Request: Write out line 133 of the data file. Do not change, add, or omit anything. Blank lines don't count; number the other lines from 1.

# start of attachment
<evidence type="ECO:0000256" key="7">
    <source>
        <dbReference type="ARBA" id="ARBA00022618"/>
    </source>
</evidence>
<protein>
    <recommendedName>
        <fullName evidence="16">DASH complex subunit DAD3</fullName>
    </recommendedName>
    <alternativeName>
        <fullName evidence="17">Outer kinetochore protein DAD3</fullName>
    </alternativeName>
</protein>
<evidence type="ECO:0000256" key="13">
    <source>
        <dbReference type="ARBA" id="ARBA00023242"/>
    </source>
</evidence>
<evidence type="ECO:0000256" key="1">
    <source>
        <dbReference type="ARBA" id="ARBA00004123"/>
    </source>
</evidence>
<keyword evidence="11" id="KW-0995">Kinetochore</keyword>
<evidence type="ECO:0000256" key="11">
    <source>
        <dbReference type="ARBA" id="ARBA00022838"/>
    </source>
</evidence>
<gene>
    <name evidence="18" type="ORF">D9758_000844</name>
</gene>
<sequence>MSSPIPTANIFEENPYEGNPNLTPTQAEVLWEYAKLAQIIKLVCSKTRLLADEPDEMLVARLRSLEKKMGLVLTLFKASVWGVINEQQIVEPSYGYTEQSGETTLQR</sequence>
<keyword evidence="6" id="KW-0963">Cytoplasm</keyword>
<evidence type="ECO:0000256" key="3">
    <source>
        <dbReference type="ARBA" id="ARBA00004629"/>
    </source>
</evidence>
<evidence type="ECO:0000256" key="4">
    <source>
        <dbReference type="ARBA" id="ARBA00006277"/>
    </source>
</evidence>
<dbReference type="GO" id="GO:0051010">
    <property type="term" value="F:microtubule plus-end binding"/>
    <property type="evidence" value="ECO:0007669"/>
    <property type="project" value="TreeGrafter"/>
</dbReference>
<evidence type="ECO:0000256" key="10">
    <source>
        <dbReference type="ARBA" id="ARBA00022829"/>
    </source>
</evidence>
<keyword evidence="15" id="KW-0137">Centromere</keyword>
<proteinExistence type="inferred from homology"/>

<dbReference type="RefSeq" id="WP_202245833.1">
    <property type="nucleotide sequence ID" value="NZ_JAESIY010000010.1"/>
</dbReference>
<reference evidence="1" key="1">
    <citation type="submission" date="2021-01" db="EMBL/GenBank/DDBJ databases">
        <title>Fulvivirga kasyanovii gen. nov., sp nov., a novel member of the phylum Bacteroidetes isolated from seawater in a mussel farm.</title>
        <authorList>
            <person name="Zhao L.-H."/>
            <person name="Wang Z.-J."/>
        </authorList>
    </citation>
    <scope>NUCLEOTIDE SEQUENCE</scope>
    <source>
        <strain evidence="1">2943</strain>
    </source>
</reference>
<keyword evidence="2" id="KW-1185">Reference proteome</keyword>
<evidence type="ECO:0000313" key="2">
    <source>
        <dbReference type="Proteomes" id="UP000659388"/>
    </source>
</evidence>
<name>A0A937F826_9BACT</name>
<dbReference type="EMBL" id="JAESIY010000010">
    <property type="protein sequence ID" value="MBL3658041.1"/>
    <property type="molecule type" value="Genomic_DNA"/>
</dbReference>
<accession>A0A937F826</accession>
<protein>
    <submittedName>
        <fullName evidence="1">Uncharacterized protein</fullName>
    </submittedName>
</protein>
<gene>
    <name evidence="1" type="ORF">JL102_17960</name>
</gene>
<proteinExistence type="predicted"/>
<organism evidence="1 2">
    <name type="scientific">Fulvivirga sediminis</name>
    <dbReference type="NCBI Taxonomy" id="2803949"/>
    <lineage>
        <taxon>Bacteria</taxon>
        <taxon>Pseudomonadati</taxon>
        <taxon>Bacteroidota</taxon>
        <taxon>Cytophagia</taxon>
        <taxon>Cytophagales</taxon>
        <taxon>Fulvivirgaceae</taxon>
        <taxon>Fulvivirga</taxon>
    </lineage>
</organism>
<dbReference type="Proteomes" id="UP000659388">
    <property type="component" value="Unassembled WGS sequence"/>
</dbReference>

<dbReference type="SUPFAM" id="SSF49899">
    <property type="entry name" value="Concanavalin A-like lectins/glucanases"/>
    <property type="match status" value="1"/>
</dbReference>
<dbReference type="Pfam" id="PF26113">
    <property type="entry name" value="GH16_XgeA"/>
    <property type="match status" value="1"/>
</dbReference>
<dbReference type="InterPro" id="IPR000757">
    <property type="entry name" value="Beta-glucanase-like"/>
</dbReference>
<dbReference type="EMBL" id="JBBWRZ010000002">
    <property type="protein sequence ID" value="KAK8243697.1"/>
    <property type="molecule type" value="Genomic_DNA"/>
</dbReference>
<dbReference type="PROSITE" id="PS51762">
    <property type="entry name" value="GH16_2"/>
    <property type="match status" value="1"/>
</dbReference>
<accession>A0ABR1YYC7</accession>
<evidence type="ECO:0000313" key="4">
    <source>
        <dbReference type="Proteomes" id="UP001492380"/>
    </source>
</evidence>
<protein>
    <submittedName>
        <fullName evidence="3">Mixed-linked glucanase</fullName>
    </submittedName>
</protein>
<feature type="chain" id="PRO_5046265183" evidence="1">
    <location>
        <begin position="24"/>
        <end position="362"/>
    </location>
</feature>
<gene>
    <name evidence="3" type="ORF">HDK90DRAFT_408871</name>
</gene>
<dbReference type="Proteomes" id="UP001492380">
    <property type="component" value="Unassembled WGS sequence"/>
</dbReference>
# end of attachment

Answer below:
    </source>